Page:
In 1884 the City Council provided that all city prisoners, i.e., vagrants, drunks, disorderlies and tramps, shall hereafter be fed on bread and water instead of boarded at an expense of $1/day.
In 1903 a gang of young fellows, mainly broncobusters filled with firewater, rode around town and amused themselves with lassoing stray dogs, bicycles and a plow and dragging them through the streets. The climax was reached when they rode into Doc Mylin’s restaurant, circling around the stove once or twice and then exiting.
In 1905 delinquent voters had to appear before the county commissioners to show cause why their names should not be stricken from the registration lists.
In 1894 F.N.B. Scott was appointed county commissioner by Governor Waite to succeed John G. Coy, who had resigned.
In 1900 new library rooms were assembled on Mountain Avenue with 500 books and a fireplace. Librarian Jane T. Budlow made $10 a month.
In 1904 the new sugarbeet factory opened in Fort Collins with 60-70,000 tons of beets to work into sugar.
Three hundred new buildings were erected in 1905 totaling $477,760. Twenty-eight others were improved. The average cost of structures was $1,592.53.
In 1893 The Columbia Club, a new literary club was organized. The officers were Miss Maude Bell (president), Mrs. S.F. Darrah (vice-president), Mrs. George Black (treasurer) and Mrs. P.J. McHugh (secretary).
In 1893 John Havener formed a partnership with Peter Anderson in the ag implement business. It was to be known as Peter Anderson and Co.
In 1903 Lee Fretwell, who had been running a saloon in a tent near Bellvue, was burned out. His tent was saturated with oil, set on fire and its contents consumed. Fretwell, who had no license to sell liquor, had been selling liquor to the men working on the Jackson ditch. He had been warned to leave the previous week, being accused of a much more serious crime than selling liquor and he had supposedly left the area. Angry citizens surrounded the tent. Although Fretwell was not in the tent, three young men, who on being awakened by the angry committee, made their escape without much clothing, shouted, “We are not Lee Fretwell”, occupied it! They were allowed to return and gather their belongings before the match was set to the tent. No one seemed to know who made up the group of angry citizens as no names were obtained.
In 1904 John Provost of Laporte was buried.
In 1904, Charlotte M. Burton, Doctor of Osteopath, opened her doors at 218 West Olive. Dr. Burton was one of a few women doctors in the area.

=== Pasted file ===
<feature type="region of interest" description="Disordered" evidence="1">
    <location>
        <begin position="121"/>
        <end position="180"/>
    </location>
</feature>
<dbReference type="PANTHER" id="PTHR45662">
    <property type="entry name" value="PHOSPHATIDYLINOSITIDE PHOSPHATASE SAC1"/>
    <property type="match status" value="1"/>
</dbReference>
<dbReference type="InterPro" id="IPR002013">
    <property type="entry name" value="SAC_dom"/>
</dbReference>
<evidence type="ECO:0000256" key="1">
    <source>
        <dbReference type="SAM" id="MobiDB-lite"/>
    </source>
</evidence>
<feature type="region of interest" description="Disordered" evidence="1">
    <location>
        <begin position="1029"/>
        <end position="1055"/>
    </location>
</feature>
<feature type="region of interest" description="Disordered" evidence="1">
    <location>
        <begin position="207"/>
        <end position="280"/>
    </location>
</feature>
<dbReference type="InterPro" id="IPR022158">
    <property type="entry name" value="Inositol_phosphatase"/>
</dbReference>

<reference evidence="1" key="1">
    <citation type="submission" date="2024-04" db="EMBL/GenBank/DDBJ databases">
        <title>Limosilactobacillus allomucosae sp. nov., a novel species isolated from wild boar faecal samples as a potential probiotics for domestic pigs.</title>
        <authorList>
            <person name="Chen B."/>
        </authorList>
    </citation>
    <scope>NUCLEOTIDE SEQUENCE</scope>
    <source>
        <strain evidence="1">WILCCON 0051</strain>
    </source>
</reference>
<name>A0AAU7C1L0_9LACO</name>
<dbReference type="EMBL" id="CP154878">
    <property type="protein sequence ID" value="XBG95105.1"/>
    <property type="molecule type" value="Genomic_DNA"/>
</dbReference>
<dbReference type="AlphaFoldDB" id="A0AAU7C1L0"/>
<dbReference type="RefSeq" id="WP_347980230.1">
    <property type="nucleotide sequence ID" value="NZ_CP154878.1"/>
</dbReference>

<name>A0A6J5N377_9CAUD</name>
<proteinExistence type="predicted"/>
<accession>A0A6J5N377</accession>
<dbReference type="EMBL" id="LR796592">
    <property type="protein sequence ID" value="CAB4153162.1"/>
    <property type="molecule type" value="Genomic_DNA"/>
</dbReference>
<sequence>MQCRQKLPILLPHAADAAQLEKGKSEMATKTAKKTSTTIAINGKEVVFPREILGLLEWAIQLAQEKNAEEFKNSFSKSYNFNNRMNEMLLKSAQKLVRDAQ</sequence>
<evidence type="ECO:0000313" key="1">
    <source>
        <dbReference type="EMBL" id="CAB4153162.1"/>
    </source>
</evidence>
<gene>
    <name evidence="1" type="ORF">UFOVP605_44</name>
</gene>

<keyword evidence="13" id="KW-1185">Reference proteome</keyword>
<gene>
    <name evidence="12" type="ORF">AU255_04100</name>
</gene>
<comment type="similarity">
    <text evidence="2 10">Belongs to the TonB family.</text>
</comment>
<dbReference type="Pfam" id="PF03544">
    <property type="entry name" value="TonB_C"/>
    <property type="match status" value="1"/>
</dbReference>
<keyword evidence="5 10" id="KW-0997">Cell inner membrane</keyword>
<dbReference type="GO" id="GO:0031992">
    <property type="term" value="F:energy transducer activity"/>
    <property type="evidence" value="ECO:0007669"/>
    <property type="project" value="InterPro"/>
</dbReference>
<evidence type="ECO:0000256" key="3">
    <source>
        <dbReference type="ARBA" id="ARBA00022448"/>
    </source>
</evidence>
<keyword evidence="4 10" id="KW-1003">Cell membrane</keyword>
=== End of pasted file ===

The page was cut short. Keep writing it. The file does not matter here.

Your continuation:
In 1904 the extension of West Mountain Avenue from the west line of the Loomis addition, was completed to the cemetery and the street thrown open to the public. The street was graded to the width of 60 feet but was eventually made 140 feet wide. It was destined to be one of the prettiest short drives in the city.
In 1905 a new grange, to be known as Eureka Grange, was organized at the Plummer School House. L.W. Tresner was chosen Master of Grange.
In 1893 the first game of the football wars between Colorado Agricultural College (now CSU) and Longmont Academy was held at Longmont. Longmont won 12 to 8. At the time, Colorado Agricultural College’s team was coachless.
In 1903 part of the skeleton of a mastodon was found in the Poudre Valley ditch.
In 1903 a new sign, “Hotel and Feed Stable” stood out in front of Mr. Provost’s in Laporte.
In 1904 Fort Collins’ citizens were urged to call up the Akin barn for a cab. They claimed that they were “always ready and delivery was quick.” You could go anywhere in the city for 50 cents. A good gentle team and careful driver were guaranteed.
In 1894 the Courier reported that eggs were selling for fifteen cents per dozen. The paper reported, “the hens are doing better since the equal suffrage carried.”
In 1902 Professor B.C. Buffum, who made the round in 29 strokes, broke the record for the local golf course. There is quite a good deal of interest in the sport and the C.A.C. golf club has 23 members. The links, southeast of town, were 1,605 yards long and were considered extra hazardous.